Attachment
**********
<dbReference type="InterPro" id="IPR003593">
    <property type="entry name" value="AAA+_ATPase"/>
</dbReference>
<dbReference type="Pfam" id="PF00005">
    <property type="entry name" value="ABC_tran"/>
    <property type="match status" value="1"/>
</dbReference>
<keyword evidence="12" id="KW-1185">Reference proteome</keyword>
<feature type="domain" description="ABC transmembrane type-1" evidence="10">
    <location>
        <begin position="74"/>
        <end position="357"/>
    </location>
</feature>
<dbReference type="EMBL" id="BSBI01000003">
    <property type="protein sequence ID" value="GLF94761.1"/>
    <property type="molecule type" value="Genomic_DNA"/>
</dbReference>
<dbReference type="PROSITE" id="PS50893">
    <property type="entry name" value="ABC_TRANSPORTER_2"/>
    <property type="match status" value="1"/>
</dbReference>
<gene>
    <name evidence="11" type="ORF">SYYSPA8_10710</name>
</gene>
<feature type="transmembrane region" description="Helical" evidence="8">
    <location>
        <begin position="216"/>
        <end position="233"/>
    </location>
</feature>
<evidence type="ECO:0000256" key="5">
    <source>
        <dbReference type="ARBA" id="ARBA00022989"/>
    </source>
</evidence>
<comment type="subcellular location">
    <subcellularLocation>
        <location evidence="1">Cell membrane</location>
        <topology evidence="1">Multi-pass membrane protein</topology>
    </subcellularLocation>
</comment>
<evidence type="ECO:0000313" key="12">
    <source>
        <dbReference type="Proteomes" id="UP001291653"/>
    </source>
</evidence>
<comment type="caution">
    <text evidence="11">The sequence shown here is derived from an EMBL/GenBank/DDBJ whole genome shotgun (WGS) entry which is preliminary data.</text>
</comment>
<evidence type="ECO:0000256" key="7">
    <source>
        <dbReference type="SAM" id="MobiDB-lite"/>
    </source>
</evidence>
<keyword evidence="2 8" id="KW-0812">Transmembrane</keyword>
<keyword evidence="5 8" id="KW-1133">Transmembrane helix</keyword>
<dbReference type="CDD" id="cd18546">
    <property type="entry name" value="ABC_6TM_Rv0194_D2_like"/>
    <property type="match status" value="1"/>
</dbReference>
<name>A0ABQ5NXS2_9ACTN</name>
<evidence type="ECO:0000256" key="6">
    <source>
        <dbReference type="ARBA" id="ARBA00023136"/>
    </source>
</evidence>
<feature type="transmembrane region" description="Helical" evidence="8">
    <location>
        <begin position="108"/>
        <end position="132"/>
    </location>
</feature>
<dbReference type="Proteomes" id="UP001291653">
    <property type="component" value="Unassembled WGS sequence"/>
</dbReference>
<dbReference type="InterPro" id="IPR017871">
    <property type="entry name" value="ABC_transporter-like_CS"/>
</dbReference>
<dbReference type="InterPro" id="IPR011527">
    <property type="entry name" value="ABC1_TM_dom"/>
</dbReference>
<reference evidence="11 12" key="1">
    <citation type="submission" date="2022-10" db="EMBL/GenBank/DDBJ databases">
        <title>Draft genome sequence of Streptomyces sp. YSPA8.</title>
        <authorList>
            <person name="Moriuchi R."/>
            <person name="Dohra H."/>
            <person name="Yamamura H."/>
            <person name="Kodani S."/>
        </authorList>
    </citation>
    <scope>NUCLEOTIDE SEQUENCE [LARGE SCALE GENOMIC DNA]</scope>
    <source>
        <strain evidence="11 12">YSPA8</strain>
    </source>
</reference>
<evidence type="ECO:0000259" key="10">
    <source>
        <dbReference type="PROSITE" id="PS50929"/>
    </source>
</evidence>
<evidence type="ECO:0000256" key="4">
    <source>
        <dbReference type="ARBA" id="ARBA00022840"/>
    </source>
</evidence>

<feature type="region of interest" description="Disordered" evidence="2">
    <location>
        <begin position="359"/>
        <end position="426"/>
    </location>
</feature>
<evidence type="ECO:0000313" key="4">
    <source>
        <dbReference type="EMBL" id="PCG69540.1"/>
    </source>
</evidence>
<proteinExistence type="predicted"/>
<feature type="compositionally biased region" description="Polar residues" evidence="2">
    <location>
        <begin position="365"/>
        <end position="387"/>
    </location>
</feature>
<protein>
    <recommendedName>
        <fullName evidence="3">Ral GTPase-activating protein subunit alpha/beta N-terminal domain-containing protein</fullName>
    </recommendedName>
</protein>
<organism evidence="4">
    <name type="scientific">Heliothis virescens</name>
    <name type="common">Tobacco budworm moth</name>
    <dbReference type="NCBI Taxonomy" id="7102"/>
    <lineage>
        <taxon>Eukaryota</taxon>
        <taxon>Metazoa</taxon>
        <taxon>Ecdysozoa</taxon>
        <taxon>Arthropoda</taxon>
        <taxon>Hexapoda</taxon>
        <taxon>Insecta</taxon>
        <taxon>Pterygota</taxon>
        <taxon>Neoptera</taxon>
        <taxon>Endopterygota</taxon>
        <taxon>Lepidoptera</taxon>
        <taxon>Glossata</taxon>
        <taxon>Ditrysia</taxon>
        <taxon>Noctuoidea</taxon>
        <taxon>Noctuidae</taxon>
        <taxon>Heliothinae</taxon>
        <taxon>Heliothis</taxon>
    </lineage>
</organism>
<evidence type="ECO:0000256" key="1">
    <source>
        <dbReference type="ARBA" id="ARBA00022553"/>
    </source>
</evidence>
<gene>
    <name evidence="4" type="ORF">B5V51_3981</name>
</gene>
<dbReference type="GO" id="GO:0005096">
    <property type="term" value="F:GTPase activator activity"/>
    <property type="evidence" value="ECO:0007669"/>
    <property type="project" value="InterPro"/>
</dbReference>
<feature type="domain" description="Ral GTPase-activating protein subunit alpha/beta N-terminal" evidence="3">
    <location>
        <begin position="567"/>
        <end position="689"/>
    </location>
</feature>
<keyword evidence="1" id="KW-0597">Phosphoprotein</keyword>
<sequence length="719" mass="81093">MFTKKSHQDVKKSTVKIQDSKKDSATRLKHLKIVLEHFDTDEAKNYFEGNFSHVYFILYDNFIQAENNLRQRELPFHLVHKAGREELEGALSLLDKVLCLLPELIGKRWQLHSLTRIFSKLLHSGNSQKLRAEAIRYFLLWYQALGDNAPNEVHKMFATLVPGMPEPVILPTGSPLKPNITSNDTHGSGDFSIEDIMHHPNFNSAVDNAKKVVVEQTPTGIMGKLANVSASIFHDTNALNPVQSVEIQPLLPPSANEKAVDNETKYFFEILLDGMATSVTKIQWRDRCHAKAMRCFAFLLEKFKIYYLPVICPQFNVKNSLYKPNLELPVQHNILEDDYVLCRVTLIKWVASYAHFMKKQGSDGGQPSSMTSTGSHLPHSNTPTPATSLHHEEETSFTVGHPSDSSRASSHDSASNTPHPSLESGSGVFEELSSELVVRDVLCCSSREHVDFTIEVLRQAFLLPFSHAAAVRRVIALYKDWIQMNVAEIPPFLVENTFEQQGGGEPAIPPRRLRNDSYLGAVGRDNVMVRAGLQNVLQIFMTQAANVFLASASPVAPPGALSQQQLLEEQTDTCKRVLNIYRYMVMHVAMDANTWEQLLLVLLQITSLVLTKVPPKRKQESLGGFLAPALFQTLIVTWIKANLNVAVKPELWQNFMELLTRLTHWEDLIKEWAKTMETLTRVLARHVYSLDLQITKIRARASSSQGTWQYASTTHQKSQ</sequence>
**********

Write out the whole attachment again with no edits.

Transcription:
<dbReference type="InterPro" id="IPR003593">
    <property type="entry name" value="AAA+_ATPase"/>
</dbReference>
<dbReference type="Pfam" id="PF00005">
    <property type="entry name" value="ABC_tran"/>
    <property type="match status" value="1"/>
</dbReference>
<keyword evidence="12" id="KW-1185">Reference proteome</keyword>
<feature type="domain" description="ABC transmembrane type-1" evidence="10">
    <location>
        <begin position="74"/>
        <end position="357"/>
    </location>
</feature>
<dbReference type="EMBL" id="BSBI01000003">
    <property type="protein sequence ID" value="GLF94761.1"/>
    <property type="molecule type" value="Genomic_DNA"/>
</dbReference>
<dbReference type="PROSITE" id="PS50893">
    <property type="entry name" value="ABC_TRANSPORTER_2"/>
    <property type="match status" value="1"/>
</dbReference>
<gene>
    <name evidence="11" type="ORF">SYYSPA8_10710</name>
</gene>
<feature type="transmembrane region" description="Helical" evidence="8">
    <location>
        <begin position="216"/>
        <end position="233"/>
    </location>
</feature>
<evidence type="ECO:0000256" key="5">
    <source>
        <dbReference type="ARBA" id="ARBA00022989"/>
    </source>
</evidence>
<comment type="subcellular location">
    <subcellularLocation>
        <location evidence="1">Cell membrane</location>
        <topology evidence="1">Multi-pass membrane protein</topology>
    </subcellularLocation>
</comment>
<evidence type="ECO:0000313" key="12">
    <source>
        <dbReference type="Proteomes" id="UP001291653"/>
    </source>
</evidence>
<comment type="caution">
    <text evidence="11">The sequence shown here is derived from an EMBL/GenBank/DDBJ whole genome shotgun (WGS) entry which is preliminary data.</text>
</comment>
<evidence type="ECO:0000256" key="7">
    <source>
        <dbReference type="SAM" id="MobiDB-lite"/>
    </source>
</evidence>
<keyword evidence="2 8" id="KW-0812">Transmembrane</keyword>
<keyword evidence="5 8" id="KW-1133">Transmembrane helix</keyword>
<dbReference type="CDD" id="cd18546">
    <property type="entry name" value="ABC_6TM_Rv0194_D2_like"/>
    <property type="match status" value="1"/>
</dbReference>
<name>A0ABQ5NXS2_9ACTN</name>
<evidence type="ECO:0000256" key="6">
    <source>
        <dbReference type="ARBA" id="ARBA00023136"/>
    </source>
</evidence>
<feature type="transmembrane region" description="Helical" evidence="8">
    <location>
        <begin position="108"/>
        <end position="132"/>
    </location>
</feature>
<dbReference type="Proteomes" id="UP001291653">
    <property type="component" value="Unassembled WGS sequence"/>
</dbReference>
<dbReference type="InterPro" id="IPR017871">
    <property type="entry name" value="ABC_transporter-like_CS"/>
</dbReference>
<dbReference type="InterPro" id="IPR011527">
    <property type="entry name" value="ABC1_TM_dom"/>
</dbReference>
<reference evidence="11 12" key="1">
    <citation type="submission" date="2022-10" db="EMBL/GenBank/DDBJ databases">
        <title>Draft genome sequence of Streptomyces sp. YSPA8.</title>
        <authorList>
            <person name="Moriuchi R."/>
            <person name="Dohra H."/>
            <person name="Yamamura H."/>
            <person name="Kodani S."/>
        </authorList>
    </citation>
    <scope>NUCLEOTIDE SEQUENCE [LARGE SCALE GENOMIC DNA]</scope>
    <source>
        <strain evidence="11 12">YSPA8</strain>
    </source>
</reference>
<evidence type="ECO:0000259" key="10">
    <source>
        <dbReference type="PROSITE" id="PS50929"/>
    </source>
</evidence>
<evidence type="ECO:0000256" key="4">
    <source>
        <dbReference type="ARBA" id="ARBA00022840"/>
    </source>
</evidence>

<feature type="region of interest" description="Disordered" evidence="2">
    <location>
        <begin position="359"/>
        <end position="426"/>
    </location>
</feature>
<evidence type="ECO:0000313" key="4">
    <source>
        <dbReference type="EMBL" id="PCG69540.1"/>
    </source>
</evidence>
<proteinExistence type="predicted"/>
<feature type="compositionally biased region" description="Polar residues" evidence="2">
    <location>
        <begin position="365"/>
        <end position="387"/>
    </location>
</feature>
<protein>
    <recommendedName>
        <fullName evidence="3">Ral GTPase-activating protein subunit alpha/beta N-terminal domain-containing protein</fullName>
    </recommendedName>
</protein>
<organism evidence="4">
    <name type="scientific">Heliothis virescens</name>
    <name type="common">Tobacco budworm moth</name>
    <dbReference type="NCBI Taxonomy" id="7102"/>
    <lineage>
        <taxon>Eukaryota</taxon>
        <taxon>Metazoa</taxon>
        <taxon>Ecdysozoa</taxon>
        <taxon>Arthropoda</taxon>
        <taxon>Hexapoda</taxon>
        <taxon>Insecta</taxon>
        <taxon>Pterygota</taxon>
        <taxon>Neoptera</taxon>
        <taxon>Endopterygota</taxon>
        <taxon>Lepidoptera</taxon>
        <taxon>Glossata</taxon>
        <taxon>Ditrysia</taxon>
        <taxon>Noctuoidea</taxon>
        <taxon>Noctuidae</taxon>
        <taxon>Heliothinae</taxon>
        <taxon>Heliothis</taxon>
    </lineage>
</organism>
<evidence type="ECO:0000256" key="1">
    <source>
        <dbReference type="ARBA" id="ARBA00022553"/>
    </source>
</evidence>
<gene>
    <name evidence="4" type="ORF">B5V51_3981</name>
</gene>
<dbReference type="GO" id="GO:0005096">
    <property type="term" value="F:GTPase activator activity"/>
    <property type="evidence" value="ECO:0007669"/>
    <property type="project" value="InterPro"/>
</dbReference>
<feature type="domain" description="Ral GTPase-activating protein subunit alpha/beta N-terminal" evidence="3">
    <location>
        <begin position="567"/>
        <end position="689"/>
    </location>
</feature>
<keyword evidence="1" id="KW-0597">Phosphoprotein</keyword>
<sequence length="719" mass="81093">MFTKKSHQDVKKSTVKIQDSKKDSATRLKHLKIVLEHFDTDEAKNYFEGNFSHVYFILYDNFIQAENNLRQRELPFHLVHKAGREELEGALSLLDKVLCLLPELIGKRWQLHSLTRIFSKLLHSGNSQKLRAEAIRYFLLWYQALGDNAPNEVHKMFATLVPGMPEPVILPTGSPLKPNITSNDTHGSGDFSIEDIMHHPNFNSAVDNAKKVVVEQTPTGIMGKLANVSASIFHDTNALNPVQSVEIQPLLPPSANEKAVDNETKYFFEILLDGMATSVTKIQWRDRCHAKAMRCFAFLLEKFKIYYLPVICPQFNVKNSLYKPNLELPVQHNILEDDYVLCRVTLIKWVASYAHFMKKQGSDGGQPSSMTSTGSHLPHSNTPTPATSLHHEEETSFTVGHPSDSSRASSHDSASNTPHPSLESGSGVFEELSSELVVRDVLCCSSREHVDFTIEVLRQAFLLPFSHAAAVRRVIALYKDWIQMNVAEIPPFLVENTFEQQGGGEPAIPPRRLRNDSYLGAVGRDNVMVRAGLQNVLQIFMTQAANVFLASASPVAPPGALSQQQLLEEQTDTCKRVLNIYRYMVMHVAMDANTWEQLLLVLLQITSLVLTKVPPKRKQESLGGFLAPALFQTLIVTWIKANLNVAVKPELWQNFMELLTRLTHWEDLIKEWAKTMETLTRVLARHVYSLDLQITKIRARASSSQGTWQYASTTHQKSQ</sequence>